My preferences for a World Series winner went like this:

1. Red Sox

2: Anyone but the Yankees

3: Nationals

4: Indians

5: Cubs

6: Astros

7: Dodgers

8: Diamondbacks.

We’re down to 5 now.

The Red Sox, Diamondbacks and Indians are all out, so my #1, 4 and 8 preferences are done. That makes #2...anybody but the new #1. I’m feeling less and less comfortable about that after tonight’s Cleveland fold. Washington staved off elimination tonight and might actually knock off Chicago in Game 5, so we’ll stick with the Nats as they move up to #2. But the Cubbies are still right behind at #3, with the Astros at #4 and the Dodgers at #5.

Or maybe I move the Astros up to #3. Yeah. They’ve never won - neither has either of their football teams (former Oilers or current Texans) - and they had a horrible time with Harvey. Plus the Cubs did just win in 2016 and their Billy Goat curse was just a lame attempt at copying the Curse of the Bambino, which was definitely for real. So as the late Casey Kassem would say, the Cubs drop one notch to #4. Dodgers still at #5 because people in LA don’t care that much. They show up in the 3rd inning and leave at the 7th inning stretch.

On Friday either the Cubs or Nationals will be out.

We’ll recalculate. But the new #1 will not change.

Saturday, October 7, 2017

World Series 2017...My Preferences for a Champion

These are not predictions, just my hopes and dreams, ranked.

Of the 10 teams that made the playoffs, the Twins and Rockies were tied for 9th on my list, mostly because there was no expectation that either would advance. And neither did.

That said, here's your top 8:

I'm debating here whether to count down or up.

Counting up is more dramatic, and works well on the radio and on TV. Or on a Thrillist ranking where all 50 states are ranked on something and you have to scroll down a lot to get to #1, which you probably disagree with anyway. But 8 is a short list with little if any scrolling required, so we'll go with counting from 1-8.

#1: Red Sox (of course).

So what if they're already down by two games to Houston...the Sox came back from 0-2 to win the ALDS in 1999 (v. Cleveland), 2003 (v. A's) and down 0-3 to win the ALCS (v. Yankees) in 2004. As Monty Python would say, they're not completely dead yet. They pounded the Astros on Sunday, 10-3, to keep the series alive.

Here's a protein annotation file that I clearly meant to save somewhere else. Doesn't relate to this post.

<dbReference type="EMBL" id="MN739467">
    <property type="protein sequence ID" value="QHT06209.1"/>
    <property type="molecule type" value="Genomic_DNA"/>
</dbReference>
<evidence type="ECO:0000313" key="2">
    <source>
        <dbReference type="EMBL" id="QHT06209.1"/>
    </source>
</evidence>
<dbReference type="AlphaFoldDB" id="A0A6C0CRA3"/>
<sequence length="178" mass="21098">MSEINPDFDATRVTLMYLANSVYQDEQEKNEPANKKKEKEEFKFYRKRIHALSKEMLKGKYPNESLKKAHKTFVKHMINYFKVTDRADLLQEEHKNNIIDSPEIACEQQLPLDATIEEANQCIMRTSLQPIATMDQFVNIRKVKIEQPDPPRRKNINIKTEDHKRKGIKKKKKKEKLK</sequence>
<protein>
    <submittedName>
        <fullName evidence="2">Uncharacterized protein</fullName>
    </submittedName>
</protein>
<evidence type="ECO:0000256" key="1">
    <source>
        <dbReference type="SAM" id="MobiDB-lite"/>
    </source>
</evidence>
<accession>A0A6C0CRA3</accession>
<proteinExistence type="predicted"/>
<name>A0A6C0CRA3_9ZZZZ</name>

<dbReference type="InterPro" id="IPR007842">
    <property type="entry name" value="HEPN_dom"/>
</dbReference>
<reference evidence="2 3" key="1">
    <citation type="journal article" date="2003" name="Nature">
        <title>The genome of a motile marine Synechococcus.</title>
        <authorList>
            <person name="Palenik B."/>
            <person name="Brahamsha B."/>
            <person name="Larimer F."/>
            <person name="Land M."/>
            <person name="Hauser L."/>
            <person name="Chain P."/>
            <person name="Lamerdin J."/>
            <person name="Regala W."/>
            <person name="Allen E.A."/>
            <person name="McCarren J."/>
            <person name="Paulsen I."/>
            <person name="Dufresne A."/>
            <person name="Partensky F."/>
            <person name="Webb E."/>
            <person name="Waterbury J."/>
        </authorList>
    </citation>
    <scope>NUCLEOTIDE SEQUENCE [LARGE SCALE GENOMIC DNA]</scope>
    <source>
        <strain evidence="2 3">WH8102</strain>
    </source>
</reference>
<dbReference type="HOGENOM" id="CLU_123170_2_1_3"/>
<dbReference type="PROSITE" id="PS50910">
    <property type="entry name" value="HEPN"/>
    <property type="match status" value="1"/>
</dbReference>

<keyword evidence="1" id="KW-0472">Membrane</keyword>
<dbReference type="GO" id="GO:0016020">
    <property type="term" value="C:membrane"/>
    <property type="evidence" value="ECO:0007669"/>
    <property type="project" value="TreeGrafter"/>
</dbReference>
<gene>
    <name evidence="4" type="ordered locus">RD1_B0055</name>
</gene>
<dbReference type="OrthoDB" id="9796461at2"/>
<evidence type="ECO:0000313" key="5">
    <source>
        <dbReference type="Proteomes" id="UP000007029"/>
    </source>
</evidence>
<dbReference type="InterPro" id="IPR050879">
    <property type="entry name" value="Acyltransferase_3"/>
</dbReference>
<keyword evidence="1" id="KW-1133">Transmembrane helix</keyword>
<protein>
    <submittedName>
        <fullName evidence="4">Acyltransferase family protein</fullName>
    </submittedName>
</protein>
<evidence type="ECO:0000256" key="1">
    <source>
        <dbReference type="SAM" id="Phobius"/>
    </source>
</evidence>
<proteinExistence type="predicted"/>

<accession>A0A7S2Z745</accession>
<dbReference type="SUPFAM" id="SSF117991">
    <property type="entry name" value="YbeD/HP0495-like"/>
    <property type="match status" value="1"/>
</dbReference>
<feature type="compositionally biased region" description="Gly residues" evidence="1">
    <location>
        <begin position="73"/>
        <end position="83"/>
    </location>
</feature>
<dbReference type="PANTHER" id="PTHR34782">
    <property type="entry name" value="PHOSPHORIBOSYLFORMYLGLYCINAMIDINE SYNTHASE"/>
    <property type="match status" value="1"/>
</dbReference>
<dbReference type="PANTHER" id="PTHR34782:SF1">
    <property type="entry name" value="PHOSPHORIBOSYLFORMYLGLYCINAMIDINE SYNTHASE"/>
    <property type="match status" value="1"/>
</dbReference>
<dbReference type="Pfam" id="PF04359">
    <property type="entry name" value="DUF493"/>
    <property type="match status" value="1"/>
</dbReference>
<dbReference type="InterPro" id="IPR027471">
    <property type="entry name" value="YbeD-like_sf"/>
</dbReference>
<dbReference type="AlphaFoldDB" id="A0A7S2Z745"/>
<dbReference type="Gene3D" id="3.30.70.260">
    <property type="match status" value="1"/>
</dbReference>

#2: Anybody but the Yankees.

Not much argument there other than folks from NY, NJ and the part of Connecticut south of Hartford. It's well-known that the real New England is 5-1/2 states.

#3: Washington Nationals.

People think of the droughts in Boston (86 years) and Chicago (88 years), but DC has gone longer than any market without a World Series Champion. 93 years, to be exact. It was in 1924. Prohibition was the law of the land. No beer vendors in the stands at Griffith Stadium (where I actually saw a game in 1958-Opening Day, Red Sox @ Senators. President Eisenhower threw out the first pitch). Back in '24 Calvin Coolidge was President and threw out the first pitch of Game 1. Star pitcher Walter "The Big Train" Johnson was the starter, 8th inning guy, and closer. He pitched all 12 innings, giving up 14 hits and 4 runs in a 4-3 loss to the New York Giants.

(Side note: in case you've ever wondered why people still refer to the "New York Football Giants"'s because the baseball Giants were around in New York a long time before the football ones. When the baseball ones moved to San Francisco in 1958 the Football Giants name just stuck.)

Johnson also started and finished Game 5, going the distance and giving up 13 hits and 6 runs in a 6-2 loss. In Game 7, with the series tied 3-3, Johnson came in as the closer in the 9th and threw four scoreless innings to lead the Senators to the championship in the 12th. 9 years later DC had one more World Series appearance, in 1933 against the same New York Giants...this time losing in 5 games. Nothing since then.

As years and bad seasons dragged on, the slogan "Washington...first in war, first in peace, last in the American League" was oft repeated by local sports scribes. The original Senators blew town in 1961 and became the Minnesota Twins. They were immediately replaced by a new Washington Senators that was worse than the original and also blew town, moving to Dallas in 1972 to become the Texas Rangers. Then the good folks of DC suffered through 33 years with no team. Better to have a lousy one than none, right? Finally, in 2005, the Montreal Expos gave up and moved to DC to become the Nationals (a nickname the original Senators used in the 50's). The Expos were a bad team when they moved to DC, but have morphed into a very good team. They were the first to clinch their division in 2017. So yeah, Go Nats!

#4: Indians.